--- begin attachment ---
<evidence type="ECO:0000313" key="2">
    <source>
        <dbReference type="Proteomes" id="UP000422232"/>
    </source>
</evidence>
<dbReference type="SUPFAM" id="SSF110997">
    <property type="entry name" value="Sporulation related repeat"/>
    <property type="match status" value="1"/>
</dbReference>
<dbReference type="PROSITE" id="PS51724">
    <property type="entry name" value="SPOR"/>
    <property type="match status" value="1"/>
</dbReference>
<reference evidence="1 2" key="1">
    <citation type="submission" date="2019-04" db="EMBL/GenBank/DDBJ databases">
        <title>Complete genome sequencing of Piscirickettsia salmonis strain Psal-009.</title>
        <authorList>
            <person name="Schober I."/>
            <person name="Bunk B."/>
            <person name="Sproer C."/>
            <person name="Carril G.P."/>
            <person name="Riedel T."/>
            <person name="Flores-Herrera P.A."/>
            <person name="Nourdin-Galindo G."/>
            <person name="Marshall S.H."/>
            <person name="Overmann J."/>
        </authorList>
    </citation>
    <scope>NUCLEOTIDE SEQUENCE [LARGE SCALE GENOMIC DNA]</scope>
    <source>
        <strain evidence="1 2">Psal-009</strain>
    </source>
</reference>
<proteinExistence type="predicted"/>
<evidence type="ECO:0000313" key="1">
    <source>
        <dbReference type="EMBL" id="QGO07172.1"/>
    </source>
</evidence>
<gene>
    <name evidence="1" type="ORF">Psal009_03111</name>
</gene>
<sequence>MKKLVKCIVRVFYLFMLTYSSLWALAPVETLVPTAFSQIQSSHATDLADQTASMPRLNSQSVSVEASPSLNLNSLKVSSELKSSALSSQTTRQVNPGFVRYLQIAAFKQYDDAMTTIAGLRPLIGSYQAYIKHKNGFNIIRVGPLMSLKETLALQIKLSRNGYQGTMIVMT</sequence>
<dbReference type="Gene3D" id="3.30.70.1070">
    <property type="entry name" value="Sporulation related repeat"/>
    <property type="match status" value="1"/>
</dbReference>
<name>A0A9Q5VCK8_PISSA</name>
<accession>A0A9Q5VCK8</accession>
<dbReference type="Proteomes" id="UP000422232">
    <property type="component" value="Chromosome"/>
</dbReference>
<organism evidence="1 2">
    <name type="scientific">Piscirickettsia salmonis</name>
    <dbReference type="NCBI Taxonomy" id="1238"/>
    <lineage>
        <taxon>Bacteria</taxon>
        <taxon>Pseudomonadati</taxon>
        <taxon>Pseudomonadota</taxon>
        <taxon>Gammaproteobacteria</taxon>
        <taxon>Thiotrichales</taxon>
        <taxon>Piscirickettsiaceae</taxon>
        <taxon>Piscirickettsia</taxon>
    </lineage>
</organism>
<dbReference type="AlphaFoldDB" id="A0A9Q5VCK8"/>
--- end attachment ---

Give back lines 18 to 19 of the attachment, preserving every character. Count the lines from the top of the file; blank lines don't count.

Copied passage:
            <person name="Schober I."/>
            <person name="Bunk B."/>